Picture the scene…’It’s a Tuesday and you’ve finally landed a date with the girl of your dreams and you’re taking her out to a fancy restaurant. It comes to ordering the wine and due to your ignorance you simply ask for the cheapest wine on the menu. In a fit of pompous anger she spits in you face, pushes over the table and leave!
To help avoid this here is a guide to wine.
Choosing The Right Wine
Wine isn’t just a cheap way to get drunk quickly-whenever your mates are round or if you’re eating out, choosing the right wine is an easy way to make a meal even better.
As a rule of thumb, white wine goes best with fish and white meat (chicken, turkey etc.) and red wine with meat dishes-steaks, burgers or even pasta that has meat such as spaghetti bolognaise.
Here’s a brief guide to the different kinds of red and white wine:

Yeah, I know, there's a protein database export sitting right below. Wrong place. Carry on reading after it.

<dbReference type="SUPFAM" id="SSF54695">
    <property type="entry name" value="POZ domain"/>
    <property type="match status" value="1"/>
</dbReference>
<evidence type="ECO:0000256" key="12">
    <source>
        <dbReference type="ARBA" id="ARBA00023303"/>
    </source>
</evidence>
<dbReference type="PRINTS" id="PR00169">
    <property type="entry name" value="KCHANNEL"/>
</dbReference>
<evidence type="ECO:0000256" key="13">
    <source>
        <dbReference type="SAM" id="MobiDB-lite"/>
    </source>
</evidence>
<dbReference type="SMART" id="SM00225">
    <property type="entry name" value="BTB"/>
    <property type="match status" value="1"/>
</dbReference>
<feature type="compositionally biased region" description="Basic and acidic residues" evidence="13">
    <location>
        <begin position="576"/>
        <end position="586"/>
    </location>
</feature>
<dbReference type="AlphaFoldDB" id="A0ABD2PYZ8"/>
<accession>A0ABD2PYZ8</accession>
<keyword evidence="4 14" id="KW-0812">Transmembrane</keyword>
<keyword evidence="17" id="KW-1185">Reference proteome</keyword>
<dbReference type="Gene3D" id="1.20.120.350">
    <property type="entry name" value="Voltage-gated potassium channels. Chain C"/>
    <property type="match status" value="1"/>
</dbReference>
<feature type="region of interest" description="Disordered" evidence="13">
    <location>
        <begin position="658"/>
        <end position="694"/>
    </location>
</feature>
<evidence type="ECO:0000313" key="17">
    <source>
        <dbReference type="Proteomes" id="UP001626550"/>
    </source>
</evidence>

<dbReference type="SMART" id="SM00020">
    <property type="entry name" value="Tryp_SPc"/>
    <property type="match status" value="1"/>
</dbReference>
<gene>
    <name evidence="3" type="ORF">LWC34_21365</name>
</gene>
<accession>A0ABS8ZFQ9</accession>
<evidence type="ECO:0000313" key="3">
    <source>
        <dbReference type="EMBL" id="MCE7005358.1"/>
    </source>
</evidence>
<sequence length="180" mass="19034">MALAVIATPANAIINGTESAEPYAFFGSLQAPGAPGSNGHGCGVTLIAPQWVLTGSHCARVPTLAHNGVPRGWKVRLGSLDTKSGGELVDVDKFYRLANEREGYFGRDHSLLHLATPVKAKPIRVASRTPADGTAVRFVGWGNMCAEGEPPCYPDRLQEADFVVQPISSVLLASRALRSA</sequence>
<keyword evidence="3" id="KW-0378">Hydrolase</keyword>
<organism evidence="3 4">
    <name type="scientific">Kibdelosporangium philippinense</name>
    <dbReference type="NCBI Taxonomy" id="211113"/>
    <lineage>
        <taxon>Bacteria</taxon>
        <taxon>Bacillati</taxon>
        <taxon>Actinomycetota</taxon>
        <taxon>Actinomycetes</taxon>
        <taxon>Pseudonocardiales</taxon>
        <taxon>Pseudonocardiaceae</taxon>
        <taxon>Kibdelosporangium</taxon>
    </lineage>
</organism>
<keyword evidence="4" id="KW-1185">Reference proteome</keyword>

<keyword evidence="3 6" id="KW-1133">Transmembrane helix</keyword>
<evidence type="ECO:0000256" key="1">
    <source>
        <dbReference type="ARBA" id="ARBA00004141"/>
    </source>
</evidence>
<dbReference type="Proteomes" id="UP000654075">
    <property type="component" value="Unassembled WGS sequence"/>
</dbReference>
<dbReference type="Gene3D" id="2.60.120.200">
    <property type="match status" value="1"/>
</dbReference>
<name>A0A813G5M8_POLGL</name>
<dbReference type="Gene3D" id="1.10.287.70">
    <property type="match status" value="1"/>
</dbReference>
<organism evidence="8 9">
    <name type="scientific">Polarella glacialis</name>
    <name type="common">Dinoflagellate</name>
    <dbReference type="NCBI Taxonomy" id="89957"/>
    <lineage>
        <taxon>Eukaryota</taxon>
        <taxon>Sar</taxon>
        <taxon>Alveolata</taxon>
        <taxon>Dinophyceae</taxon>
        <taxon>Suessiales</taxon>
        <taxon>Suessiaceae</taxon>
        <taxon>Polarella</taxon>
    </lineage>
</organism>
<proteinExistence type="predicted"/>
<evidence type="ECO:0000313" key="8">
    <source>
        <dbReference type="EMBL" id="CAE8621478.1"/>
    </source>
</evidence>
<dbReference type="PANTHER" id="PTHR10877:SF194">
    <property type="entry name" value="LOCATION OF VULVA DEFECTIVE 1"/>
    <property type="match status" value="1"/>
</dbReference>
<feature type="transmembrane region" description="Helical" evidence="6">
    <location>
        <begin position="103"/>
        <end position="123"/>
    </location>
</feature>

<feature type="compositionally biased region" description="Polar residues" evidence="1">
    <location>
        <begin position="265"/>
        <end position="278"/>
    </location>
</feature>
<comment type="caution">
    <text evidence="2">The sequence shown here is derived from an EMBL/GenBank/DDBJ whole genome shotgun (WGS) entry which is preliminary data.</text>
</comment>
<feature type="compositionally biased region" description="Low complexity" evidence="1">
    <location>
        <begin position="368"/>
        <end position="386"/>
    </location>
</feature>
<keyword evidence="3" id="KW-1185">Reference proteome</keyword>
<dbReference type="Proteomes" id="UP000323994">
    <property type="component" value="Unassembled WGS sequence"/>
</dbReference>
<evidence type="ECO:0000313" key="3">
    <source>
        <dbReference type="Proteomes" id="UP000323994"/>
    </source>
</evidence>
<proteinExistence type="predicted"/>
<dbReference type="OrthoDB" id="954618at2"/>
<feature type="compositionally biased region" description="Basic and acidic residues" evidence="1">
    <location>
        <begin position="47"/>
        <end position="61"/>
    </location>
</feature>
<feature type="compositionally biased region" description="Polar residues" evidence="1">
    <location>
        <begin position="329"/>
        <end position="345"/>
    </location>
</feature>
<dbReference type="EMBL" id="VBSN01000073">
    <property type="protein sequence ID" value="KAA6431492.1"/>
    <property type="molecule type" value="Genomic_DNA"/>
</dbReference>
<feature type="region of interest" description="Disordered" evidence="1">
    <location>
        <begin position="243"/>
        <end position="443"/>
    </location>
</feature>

Varieties of Red Wine
Not as strong as other red wines, it has quite a soft, mellow taste to it. It is a great match for pasta dishes, like spag bol.
(Pronounced ree-oka) Quite a strong taste, rioja is a Spanish wine and goes well with steak and other dishes that are full of flavour.
(Pronounced cabernay so-vinyon) Cabernets have a rich blackcurrant taste. They are traditionally aged in oak, so can take on an aromatic woody flavour. Cabernet goes well with beef, or lamb.
Varieties of White Wine
After something a little more refreshing? Then white wine it is…
(Pronounced peen-oh grijee-oh) A very light and refreshing wine. Usually a house wine in restaurants, goes very nicely with fish or chicken dishes, or cool salads in the summer.
Sauvignon Blanc are typically very light wines, and tend to be crisp and acidic, making it ideal for more heavier foods such as risottos.
Chardonnay can be one of the cheapest wines to buy, but still tastes great. The taste varies depending on where the grapes have grown. It goes best with poultry or seafood, like lobster or scallops.